The Meaning And Meaninglessness Of Life

17 Sep

Meatbodies

“Tremmors”

Photo by Alex Baxley

Photo by Alex Baxley

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I’ve been jonesing real hard for Meatbodies lately. Just those two filthy sounding guitars alone get me motivated to think about getting motivated. They take the whole Ty Segall denim movement out for a walk, giving it a more modern feel than their vintage clinging peers, we can all agree it’s about time someone cut that umbilical chord. I cannot wait to feel these dudes live, I bet it’s real as hell.

Maybe I’m merely projecting my own shift in tastes here but I feel a huge sway of musical awareness heading in this direction.

Unfortunately, this is one of the only genres I don’t believe need that attention and could possibly be crushed by it in the end, so even writing about another band I dig in the scene makes me quite timid, after all, I would hate to water down the seemingly last haven for artists in music. At the same time with music this great it seems an injustice not to do what I can to help these dudes sustain themselves by the art they have given us. Quite the conundrum, it really is.

I imagine Spooky Tooth listening back over Spooky Two in ’69 and having a profound yet romantic belief that they had arrived at a point where no torch could be passed forward from. Or maybe it was Hawkwind looking over Space Ritual or for sure it had to be the collective feeling of everyone listening to records in their parent’s midwest basements the first time they settled the needle onto Master of Reality. How do you get beyond Black Sabbath, ya know? Yet here we are with thirty plus years between the germ and the disease watching bands like Meatbodies not only continuing to push things organically forward but still despite the sea of Big Muff pedals and jean jackets have found a way of not only belonging within the group dynamic that’s rebuilding itself from the ashes of corporate and commercial ambitions which strangled out nearly every ounce of creativity from psychedelia by the time we were even born to be one of the oh so rare bands managing to become a phoenix out of the ashes to appear above it all, as a beacon of proof that things can get better, that this seemingly stagnant scuzzy cesspool is not limited to those defining characteristics. I love when bands are solid enough to show me such golden yet gentle reminders that creativity can rise out of conformity because from my view in Austin,TX you can see the light at the end of the tunnel but more and more with each passing day it’s hard not coming to grips with the fact that it’s probably the train.  I’ll take every song of distorted hope I can find, “Tremmors” sustains me.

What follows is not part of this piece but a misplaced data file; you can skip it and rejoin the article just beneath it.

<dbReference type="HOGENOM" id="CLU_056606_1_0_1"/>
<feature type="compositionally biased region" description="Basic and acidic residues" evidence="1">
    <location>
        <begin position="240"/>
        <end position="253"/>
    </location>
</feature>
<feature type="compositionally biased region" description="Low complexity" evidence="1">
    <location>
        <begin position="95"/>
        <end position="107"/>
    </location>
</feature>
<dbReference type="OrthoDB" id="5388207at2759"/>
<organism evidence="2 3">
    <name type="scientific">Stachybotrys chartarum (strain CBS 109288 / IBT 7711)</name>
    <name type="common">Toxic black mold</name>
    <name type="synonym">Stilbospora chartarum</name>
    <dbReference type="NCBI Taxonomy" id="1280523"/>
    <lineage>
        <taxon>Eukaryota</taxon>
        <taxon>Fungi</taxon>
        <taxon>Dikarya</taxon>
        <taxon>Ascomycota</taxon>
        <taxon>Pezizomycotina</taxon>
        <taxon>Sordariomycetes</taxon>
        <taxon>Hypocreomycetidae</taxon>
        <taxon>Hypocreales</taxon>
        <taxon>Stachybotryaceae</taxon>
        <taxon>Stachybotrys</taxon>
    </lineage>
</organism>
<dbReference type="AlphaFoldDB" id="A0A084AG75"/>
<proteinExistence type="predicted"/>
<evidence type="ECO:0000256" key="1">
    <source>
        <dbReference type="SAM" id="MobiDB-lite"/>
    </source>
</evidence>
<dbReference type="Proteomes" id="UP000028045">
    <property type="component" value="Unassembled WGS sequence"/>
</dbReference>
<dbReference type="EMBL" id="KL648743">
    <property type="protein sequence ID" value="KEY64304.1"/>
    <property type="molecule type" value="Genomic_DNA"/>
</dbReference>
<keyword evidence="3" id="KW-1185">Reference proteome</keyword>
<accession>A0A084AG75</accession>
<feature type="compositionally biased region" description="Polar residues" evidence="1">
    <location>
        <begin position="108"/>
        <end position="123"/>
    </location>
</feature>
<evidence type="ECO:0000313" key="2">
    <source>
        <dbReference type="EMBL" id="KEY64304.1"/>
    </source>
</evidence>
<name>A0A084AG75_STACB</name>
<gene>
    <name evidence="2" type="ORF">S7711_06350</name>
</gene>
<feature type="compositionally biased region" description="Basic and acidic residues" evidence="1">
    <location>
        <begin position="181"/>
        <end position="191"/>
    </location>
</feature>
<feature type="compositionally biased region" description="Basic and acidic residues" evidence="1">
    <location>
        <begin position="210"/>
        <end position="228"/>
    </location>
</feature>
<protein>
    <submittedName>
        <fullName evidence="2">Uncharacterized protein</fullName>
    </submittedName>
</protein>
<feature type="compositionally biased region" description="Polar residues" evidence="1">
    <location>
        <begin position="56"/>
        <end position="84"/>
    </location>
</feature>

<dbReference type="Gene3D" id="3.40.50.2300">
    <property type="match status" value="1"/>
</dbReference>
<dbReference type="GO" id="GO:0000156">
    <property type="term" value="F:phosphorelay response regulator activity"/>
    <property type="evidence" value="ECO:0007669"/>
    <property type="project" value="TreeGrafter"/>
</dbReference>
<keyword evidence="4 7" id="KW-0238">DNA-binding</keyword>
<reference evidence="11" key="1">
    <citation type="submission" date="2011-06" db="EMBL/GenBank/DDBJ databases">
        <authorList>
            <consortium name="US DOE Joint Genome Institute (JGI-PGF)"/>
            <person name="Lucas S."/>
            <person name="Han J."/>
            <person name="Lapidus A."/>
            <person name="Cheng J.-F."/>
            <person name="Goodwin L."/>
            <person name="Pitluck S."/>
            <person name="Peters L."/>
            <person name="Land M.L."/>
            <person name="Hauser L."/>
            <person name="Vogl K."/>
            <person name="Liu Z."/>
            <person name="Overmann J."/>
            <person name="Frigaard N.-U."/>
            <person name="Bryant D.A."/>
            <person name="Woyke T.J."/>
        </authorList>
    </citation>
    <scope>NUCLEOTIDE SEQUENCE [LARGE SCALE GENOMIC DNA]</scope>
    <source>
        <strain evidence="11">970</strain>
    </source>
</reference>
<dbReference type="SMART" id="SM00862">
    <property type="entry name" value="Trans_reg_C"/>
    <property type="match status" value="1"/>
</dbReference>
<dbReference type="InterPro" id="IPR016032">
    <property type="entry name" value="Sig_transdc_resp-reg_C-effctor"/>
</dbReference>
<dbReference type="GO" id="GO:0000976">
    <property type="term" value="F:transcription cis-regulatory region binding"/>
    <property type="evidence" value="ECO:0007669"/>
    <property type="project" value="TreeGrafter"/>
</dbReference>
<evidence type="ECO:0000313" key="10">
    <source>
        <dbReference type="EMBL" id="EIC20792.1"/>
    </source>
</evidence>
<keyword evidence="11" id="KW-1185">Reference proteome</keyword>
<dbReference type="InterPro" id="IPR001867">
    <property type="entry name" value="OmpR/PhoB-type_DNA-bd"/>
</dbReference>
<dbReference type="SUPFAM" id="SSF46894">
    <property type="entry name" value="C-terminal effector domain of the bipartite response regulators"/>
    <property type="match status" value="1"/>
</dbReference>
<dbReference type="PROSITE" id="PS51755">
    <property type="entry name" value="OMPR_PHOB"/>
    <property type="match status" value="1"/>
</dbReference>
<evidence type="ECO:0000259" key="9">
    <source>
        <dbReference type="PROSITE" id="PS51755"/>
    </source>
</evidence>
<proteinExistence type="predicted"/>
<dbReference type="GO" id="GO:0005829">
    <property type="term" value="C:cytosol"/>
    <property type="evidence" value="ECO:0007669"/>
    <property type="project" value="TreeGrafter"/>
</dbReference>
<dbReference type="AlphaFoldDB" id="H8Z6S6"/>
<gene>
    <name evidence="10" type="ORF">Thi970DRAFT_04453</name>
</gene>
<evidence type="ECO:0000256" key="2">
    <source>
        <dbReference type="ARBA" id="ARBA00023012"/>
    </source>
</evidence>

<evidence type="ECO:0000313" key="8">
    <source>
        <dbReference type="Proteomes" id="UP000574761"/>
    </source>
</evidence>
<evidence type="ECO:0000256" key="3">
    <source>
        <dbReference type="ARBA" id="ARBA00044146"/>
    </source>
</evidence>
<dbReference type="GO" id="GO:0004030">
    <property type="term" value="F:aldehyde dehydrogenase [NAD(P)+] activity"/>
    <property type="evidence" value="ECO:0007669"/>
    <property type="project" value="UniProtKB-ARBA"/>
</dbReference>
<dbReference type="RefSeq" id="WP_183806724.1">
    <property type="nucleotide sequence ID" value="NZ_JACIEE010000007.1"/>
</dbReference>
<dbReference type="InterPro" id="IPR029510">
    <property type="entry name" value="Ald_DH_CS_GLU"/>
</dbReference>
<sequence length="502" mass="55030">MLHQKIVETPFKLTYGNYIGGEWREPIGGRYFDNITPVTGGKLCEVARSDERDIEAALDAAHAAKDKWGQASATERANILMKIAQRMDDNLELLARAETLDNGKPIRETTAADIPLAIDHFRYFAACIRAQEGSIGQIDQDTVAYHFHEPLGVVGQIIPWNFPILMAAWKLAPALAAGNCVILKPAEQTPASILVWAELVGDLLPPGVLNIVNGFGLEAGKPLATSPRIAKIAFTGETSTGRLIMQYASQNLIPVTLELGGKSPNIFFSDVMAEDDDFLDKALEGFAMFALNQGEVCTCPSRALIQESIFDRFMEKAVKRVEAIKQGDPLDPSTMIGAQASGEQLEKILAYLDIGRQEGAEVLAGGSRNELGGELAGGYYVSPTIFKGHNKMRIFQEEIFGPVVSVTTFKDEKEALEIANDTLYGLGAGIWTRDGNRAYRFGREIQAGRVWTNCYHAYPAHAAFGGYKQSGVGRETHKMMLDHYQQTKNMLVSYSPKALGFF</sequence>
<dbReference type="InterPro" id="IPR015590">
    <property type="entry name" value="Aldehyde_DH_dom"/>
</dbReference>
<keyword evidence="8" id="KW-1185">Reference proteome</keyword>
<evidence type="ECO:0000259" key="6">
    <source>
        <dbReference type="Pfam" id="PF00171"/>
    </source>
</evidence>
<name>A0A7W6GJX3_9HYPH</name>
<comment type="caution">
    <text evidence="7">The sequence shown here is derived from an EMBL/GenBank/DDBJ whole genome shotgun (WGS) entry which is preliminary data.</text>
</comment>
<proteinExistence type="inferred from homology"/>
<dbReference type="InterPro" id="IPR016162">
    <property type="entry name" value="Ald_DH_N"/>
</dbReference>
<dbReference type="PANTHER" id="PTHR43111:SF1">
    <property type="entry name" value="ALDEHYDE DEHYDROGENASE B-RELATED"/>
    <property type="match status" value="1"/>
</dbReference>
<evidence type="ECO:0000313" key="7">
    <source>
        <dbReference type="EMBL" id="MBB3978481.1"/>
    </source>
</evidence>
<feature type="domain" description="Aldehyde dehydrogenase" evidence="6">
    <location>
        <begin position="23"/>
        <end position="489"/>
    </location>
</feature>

Meatbodies – Facebook | Soundcloud | Twitter

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Gorgeous Bully

“Couldn’t Keep It To Myself”

Gorgeous Bully-Optimized

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Manchester’s Gorgeous Bully create honest sounds. There’s a truth at the heart of their songs. Of course there’s something about being from the UK which wraps what they do with a fuzzed facade to hide behind yet even that works to help make their songs breathe with understanding. The entire Nobody Hates You As Much As You Hate Yourself album is pretty spot on for my tastes; drifting between The Memoriesesque reverbed confessions and a distorted post-adolescence aligning with The Delphines and Teenagers. So obviously they’re rad. I definitely recommend checking more of their noise out, they have only been on my radar for maybe two months now and have grown on me tremendously in such a short time.

Gorgeous Bully – Facebook | Bandcamp | Twitter

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Twin Peaks

“Strawberry Smoothie”

Photo by Daniel Topete

Photo by Daniel Topete

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For years Twin Peaks have found a way to consistently surprise me. Each time I begin believing I have them figured out they push things further beyond the assumed comfort zone I had placed them in with such disregard that I’m starting to believe they can do just about anything.

“Strawberry Smoothie” may quite possibly be the best Twin Peaks track to date. From the very beginning this is a song that edges us forward; The dimensionally climbing guitars tumbling over each other, starving for attention and shying away when received, the snap drum fills through the verses keeping things from ever losing that sense of edging fanaticism, this song is so Chicago it’s endearing. These dudes are on their way up for sure.

Twin Peaks – Facebook | Soundcloud

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Bear In Heaven

“Autumn”